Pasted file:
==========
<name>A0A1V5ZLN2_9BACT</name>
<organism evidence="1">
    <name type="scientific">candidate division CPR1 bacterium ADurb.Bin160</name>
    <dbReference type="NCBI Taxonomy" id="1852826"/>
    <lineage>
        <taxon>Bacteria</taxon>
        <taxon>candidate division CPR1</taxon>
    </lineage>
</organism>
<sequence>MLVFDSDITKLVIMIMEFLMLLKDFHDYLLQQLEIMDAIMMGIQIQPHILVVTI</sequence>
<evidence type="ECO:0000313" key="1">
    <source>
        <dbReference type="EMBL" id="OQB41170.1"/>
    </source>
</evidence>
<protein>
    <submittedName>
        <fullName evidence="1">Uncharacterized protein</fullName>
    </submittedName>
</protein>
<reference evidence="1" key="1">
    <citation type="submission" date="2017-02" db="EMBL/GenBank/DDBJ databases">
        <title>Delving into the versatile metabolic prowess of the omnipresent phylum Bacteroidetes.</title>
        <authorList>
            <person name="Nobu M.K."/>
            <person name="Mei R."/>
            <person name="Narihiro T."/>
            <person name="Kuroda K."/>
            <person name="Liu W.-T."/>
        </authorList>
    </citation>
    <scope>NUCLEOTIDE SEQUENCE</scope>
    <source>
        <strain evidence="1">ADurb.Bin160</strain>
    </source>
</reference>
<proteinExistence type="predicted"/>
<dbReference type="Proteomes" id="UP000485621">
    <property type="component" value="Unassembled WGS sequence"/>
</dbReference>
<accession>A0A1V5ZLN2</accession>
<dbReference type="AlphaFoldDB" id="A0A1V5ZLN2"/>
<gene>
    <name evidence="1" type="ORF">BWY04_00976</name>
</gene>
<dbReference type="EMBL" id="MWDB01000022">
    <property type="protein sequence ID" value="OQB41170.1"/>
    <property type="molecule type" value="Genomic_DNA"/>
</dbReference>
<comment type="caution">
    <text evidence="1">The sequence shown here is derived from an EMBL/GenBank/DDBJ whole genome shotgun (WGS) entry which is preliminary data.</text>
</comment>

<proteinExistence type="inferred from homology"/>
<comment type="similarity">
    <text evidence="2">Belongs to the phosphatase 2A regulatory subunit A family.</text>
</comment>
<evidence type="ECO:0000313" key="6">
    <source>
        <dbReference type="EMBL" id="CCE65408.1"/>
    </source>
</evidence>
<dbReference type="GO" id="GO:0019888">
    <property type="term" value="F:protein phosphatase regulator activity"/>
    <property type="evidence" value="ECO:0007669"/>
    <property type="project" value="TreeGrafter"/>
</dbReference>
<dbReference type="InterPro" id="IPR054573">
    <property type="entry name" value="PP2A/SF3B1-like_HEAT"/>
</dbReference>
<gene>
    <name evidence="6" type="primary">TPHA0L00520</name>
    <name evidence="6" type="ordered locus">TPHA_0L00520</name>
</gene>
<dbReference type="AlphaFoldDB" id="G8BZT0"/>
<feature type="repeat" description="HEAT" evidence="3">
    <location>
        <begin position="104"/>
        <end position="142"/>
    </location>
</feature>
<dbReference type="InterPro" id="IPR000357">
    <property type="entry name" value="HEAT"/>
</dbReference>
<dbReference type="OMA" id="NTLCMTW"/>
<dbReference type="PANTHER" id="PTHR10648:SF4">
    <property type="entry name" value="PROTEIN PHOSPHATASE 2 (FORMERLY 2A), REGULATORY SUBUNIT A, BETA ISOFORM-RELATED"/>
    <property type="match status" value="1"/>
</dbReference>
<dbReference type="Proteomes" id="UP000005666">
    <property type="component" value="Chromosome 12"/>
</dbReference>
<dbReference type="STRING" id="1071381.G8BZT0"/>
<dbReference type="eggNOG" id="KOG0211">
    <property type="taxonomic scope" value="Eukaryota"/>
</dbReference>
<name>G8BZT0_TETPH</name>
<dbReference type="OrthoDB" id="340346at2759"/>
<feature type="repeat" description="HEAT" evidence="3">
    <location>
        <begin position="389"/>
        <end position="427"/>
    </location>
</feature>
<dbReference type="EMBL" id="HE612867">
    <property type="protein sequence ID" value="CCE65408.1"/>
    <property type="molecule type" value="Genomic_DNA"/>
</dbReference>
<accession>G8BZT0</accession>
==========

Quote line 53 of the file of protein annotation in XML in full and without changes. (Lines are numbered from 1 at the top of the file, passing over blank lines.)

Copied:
<proteinExistence type="inferred from homology"/>